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Sunday, January 07, 2007

Dreamgirls

Dreamgirls is an enjoyable if cheesy spectacle. The problems that weighed it down on Broadway – a mostly mediocre-or-worse score and a clumsily constructed and written roman-a-clef story based on a worthy subject (the history of black pop music in the 1960s and 1970s) – remain in the film version.

Writer-director Bill Condon, to his credit, doesn’t condescend to the material and instead meets it head-on. But while there is much visual energy and storytelling verve, especially in the first half, there is little if any discernible irony. One might hope that the brainy filmmaker who gave us Gods and Monsters and Kinsey, and who wrote the movie adaptation for the more sardonic Chicago, would approach this material the way Douglas Sirk handled soap operas in the 1950s (Imitation of Life, Written on the Wind). With a stylized use of actors as well as brilliant, double-edged visuals, Sirk allowed audiences who came for soap to wallow in it, but those who were attuned to what the director was doing could relish the irony, subtle social criticism and even parody. Instead, Condon seems really to be a fan of the original show, and he successfully translates his own enthusiasm into explosive montages of sound and image that get the audience as buzzed as any I’ve seen in a movie theater in some time.

This is not a negligible accomplishment. But it’s a hollow one. At least the first hour is fun, telling of the rise of the singing group The Dreams and the eventual dismissal of their lead singer, Effie (Jennifer Hudson), who sings “too black” and looks too unlike a fashion model for the mass success with white audiences their manager envisions. This part ends with the most famous number, “And I’m Telling You I’m Not Going,” as verbally clumsy as ever, but brilliantly performed by Hudson and smashingly filmed by Condon. But after this dramatic high point, the story has no clear place to go. The last hour of the movie gives us one dud song after another, including a couple of new ones, “Patience” and “Listen,” that are treated like masterpieces but most definitely are not. The showbiz-movie clichés pile higher. Condon tries to breeze past them but they inevitably gum up the works.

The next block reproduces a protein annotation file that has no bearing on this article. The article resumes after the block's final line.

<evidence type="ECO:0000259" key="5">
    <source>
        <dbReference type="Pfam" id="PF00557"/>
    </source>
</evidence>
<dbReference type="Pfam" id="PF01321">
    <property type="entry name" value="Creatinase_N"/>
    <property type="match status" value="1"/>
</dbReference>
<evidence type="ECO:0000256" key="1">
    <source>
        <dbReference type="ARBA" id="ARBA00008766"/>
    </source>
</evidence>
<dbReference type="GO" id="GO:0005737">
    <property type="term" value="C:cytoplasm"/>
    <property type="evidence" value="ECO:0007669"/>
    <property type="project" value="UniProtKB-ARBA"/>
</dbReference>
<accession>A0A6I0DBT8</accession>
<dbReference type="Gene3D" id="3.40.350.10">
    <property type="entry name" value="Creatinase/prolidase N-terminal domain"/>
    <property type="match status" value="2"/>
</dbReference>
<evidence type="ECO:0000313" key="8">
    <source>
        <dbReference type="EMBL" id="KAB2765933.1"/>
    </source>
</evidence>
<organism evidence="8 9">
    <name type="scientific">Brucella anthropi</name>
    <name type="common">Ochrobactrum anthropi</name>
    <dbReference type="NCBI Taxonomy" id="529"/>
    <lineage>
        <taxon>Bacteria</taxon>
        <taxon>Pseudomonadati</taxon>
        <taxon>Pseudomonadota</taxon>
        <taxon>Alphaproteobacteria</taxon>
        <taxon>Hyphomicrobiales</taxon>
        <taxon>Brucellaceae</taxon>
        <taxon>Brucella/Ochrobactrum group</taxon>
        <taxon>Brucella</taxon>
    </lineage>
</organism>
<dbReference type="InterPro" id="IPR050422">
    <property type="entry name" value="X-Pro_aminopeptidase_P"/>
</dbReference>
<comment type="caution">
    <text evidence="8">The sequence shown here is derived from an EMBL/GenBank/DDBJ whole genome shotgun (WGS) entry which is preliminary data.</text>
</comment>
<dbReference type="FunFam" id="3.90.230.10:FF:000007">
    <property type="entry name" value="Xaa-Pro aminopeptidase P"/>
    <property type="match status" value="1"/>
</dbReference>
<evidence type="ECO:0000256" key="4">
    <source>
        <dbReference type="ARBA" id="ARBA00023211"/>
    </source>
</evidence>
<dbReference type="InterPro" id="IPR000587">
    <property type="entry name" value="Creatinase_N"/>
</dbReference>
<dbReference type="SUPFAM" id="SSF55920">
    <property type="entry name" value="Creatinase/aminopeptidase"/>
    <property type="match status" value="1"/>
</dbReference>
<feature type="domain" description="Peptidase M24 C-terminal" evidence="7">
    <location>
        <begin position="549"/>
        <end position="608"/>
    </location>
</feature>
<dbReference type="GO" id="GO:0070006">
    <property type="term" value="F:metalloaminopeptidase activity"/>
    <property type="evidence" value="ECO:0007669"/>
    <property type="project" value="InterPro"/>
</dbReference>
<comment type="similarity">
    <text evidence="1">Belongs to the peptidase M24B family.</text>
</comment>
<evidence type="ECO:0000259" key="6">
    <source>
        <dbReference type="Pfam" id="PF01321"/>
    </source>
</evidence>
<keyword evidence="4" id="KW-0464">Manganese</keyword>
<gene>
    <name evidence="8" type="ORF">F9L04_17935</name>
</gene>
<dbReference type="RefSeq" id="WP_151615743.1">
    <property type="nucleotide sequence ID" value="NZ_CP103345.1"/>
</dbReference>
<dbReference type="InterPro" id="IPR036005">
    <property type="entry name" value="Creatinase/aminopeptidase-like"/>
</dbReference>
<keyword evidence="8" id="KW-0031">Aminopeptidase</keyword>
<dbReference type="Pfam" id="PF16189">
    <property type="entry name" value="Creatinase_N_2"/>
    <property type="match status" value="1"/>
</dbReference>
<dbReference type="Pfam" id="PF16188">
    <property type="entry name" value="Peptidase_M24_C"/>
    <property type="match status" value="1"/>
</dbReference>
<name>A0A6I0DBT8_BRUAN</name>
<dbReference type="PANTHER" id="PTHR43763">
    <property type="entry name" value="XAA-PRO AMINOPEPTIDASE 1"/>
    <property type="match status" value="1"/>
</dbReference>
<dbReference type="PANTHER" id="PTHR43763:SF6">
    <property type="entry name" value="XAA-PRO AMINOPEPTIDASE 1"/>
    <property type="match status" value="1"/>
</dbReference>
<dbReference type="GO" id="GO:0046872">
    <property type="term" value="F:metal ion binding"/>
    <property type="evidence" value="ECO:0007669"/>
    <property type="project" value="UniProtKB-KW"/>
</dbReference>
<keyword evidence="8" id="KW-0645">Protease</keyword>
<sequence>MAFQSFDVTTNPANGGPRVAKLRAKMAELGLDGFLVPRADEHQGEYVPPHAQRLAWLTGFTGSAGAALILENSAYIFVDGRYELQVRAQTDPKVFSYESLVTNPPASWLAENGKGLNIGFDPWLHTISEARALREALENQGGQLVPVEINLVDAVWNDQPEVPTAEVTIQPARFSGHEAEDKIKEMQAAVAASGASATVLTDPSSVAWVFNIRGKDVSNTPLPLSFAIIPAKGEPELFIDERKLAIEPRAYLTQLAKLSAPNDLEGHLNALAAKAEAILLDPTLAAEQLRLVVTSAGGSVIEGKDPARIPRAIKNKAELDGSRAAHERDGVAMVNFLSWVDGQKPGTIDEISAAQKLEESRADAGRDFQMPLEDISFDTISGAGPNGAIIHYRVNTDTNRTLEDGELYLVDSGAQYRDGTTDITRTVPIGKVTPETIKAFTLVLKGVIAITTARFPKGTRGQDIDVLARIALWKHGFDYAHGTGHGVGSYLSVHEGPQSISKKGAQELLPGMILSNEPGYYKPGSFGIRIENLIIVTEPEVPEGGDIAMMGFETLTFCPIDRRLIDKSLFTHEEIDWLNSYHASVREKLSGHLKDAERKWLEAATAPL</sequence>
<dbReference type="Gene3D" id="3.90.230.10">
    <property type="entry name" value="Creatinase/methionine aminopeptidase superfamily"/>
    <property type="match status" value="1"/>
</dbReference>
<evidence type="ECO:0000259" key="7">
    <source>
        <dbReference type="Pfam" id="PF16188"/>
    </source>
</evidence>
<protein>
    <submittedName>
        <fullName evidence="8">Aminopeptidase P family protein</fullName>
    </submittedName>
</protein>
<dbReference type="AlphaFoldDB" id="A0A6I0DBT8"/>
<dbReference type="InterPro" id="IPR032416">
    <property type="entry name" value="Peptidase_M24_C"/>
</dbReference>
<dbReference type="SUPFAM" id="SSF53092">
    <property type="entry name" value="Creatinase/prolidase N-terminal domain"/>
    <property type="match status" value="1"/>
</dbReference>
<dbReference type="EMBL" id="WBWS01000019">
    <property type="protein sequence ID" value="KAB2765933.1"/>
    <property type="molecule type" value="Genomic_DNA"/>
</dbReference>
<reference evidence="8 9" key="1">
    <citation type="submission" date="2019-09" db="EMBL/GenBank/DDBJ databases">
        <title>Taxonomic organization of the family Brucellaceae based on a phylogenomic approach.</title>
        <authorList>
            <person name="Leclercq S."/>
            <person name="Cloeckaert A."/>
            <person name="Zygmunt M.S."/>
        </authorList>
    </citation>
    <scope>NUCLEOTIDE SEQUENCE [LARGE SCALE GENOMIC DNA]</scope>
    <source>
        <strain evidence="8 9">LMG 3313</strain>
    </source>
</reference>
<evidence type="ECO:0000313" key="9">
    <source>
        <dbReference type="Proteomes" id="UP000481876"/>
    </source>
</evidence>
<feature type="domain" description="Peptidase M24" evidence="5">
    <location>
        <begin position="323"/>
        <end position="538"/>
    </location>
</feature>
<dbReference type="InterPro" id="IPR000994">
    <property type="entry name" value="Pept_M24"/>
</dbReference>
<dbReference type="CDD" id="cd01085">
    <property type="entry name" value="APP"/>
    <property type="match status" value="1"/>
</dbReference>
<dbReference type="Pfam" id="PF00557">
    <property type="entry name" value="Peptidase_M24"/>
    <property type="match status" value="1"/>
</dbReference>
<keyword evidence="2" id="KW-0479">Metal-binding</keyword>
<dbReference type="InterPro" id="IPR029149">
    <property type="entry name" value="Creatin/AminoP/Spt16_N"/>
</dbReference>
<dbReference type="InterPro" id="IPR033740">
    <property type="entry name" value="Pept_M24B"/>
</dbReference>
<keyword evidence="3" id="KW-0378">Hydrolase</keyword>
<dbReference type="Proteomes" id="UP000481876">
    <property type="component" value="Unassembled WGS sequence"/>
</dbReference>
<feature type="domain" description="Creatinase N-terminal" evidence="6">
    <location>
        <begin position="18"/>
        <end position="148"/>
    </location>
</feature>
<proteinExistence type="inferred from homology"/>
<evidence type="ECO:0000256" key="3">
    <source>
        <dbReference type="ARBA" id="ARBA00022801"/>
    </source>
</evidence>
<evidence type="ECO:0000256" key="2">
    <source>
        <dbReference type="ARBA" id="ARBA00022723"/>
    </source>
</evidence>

As noted elsewhere, Eddie Murphy is brilliant as singer Jimmy “Thunder” Early, and livens up both his dialogue and his musical numbers considerably. He and Jennifer Hudson, along with Anika Noni Rose as the third original Dream, add considerably to the movie’s charm. Jamie Foxx and Beyoncé Knowles, the nominal stars, are completely unsuited to the melodrama of the film’s second half. That melodrama is only half-heartedly concocted and staged, anyway – the movie might even benefit from some all-out hysteria to liven up the proceedings.

The often dazzling visuals come from a team of relative newcomers: cinematographer Tobias Schliessler and editor Virginia Katz (who have both worked with Condon before), along with Oscar-winning production designer John Myhre (Memoirs of a Geisha, Chicago). They’ve done fine, audience-pleasing work here. Now we can hope that they and Bill Condon will take on better material next time, and accomplish something more lasting and more worthy of their talents.

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